Eureka!

Several Sable Clubtail dragonflies were spotted perched alongside a small forested stream located in Fairfax County, Virginia USA.

08 JUN 2018 | Fairfax County, VA | Sable Clubtail (male)

All of the individuals featured in this post are male, as indicated by their “indented” hind wings and terminal appendages.

08 JUN 2018 | Fairfax County, VA | Sable Clubtail (male)

08 JUN 2018 | Fairfax County, VA | Sable Clubtail (male)

Rare to uncommon

Sable Clubtail has a limited range and is classified as a rare to uncommon species of odonate. The following map shows all official records for Sable Clubtail in the United States of America.

DSA Distribution Viewer | Sable Clubtail

Source Credit: Abbott, J.C. 2006-2018. OdonataCentral: An online resource for the distribution and identification of Odonata. Available at http://www.odonatacentral.org. (Accessed: June 11, 2018).

Key: blue dots = Dot Map Project; green dots = Accepted records; yellow dots = Pending records.

Copyright © 2018 Walter Sanford. All rights reserved.

“Bender” on grass

June 22, 2018

Gray Petaltail dragonfly (Tachopteryx thoreyi) is well-known for its tendency to perch on gray and tan colored surfaces, including tree trunks. Less well-known is the fact that Gray Petaltail perches wherever it wants, including tall grasses growing in the forested seeps from which the species emerges.

“Bender,” my nickname for a male Gray Petaltail with a malformed abdomen, is shown perched on grass stems in the following photo set.

No. 1 | 06 JUN 2018 | Northern Virginia | Gray Petaltail (male)

The next photo provides a good view of the gentle curve in Bender’s abdomen, as well as his hamules, visible on the ventral side of abdominal segments two and three (S2 and S3).

No. 2 | 06 JUN 2018 | Northern Virginia | Gray Petaltail (male)

Like many male odonates, Bender probably perched on the grass in order to make himself available for hook-ups with females of the same species.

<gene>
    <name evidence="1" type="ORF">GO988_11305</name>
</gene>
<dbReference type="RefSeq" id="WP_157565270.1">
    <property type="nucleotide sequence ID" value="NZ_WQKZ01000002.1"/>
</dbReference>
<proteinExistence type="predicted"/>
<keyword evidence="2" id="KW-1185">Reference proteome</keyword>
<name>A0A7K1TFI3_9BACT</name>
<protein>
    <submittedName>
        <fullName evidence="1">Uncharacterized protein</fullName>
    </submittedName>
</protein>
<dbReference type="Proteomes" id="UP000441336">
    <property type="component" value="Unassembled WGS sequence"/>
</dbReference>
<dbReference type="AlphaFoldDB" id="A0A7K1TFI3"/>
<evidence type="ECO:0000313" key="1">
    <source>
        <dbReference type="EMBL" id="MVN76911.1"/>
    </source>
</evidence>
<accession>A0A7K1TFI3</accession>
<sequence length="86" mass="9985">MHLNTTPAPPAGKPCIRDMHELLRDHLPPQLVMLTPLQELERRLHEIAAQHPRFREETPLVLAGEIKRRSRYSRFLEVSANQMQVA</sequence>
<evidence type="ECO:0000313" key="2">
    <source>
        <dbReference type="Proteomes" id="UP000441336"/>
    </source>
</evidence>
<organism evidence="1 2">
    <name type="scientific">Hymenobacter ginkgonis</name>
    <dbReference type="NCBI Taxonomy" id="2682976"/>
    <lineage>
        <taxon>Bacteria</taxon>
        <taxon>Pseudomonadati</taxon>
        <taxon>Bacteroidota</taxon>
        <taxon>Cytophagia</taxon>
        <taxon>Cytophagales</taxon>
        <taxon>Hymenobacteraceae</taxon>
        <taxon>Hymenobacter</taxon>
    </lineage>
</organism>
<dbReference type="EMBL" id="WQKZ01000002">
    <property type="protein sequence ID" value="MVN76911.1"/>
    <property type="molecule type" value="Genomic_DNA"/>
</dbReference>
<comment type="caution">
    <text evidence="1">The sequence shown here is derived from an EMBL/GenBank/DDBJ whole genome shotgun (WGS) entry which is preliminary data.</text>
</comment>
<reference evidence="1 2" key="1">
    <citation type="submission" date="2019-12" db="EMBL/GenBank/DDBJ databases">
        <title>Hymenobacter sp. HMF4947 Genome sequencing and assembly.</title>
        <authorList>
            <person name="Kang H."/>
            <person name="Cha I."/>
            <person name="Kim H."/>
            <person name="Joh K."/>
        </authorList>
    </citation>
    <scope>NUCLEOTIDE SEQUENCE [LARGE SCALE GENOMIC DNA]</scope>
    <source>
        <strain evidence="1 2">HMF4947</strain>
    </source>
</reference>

No. 3 | 06 JUN 2018 | Northern Virginia | Gray Petaltail (male)

Bender aggressively defended the prominent perch against other odonates that intruded upon his territory.

No. 4 | 06 JUN 2018 | Northern Virginia | Gray Petaltail (male)

No flash/flash

Compare/contrast Photo No. 3-4. The batteries in my external flash unit were almost drained completely by the time I shot the photos. As a result, the flash worked sometimes and didn’t work other times. I’m fairly certain the flash didn’t fire for the Photo No. 3, and equally certain it fired for Photo No. 4. Some photographers might contend the no-flash photo is “arty”; I contend Photo No. 4 — the fill-flash version — has better color balance, color saturation, and more detail in the shadows.

Copyright © 2018 Walter Sanford. All rights reserved.

“Bender” on bark

June 20, 2018

I nicknamed this male Gray Petaltail dragonfly (Tachopteryx thoreyi) “Bender” because of his malformed abdomen.

06 JUN 2018 | Northern Virginia | Gray Petaltail (male)

Bender is shown perched on a tree that fell across a forested seep. It’s possible the tree makes the seep seepier, and that’s a good thing for the Gray Petaltail larvae that are well-adapted for this specific type of habitat.

06 JUN 2018 | Northern Virginia | Gray Petaltail (male)

Just look at that face — Bender exudes personality! In the following photo, Bender perched in a spot so that he was looking at me directly. Yep, that’s when we bonded.

06 JUN 2018 | Northern Virginia | Gray Petaltail (male)

Next post: “Bender” on grass. No, wait — that doesn’t sound right!

Copyright © 2018 Walter Sanford. All rights reserved.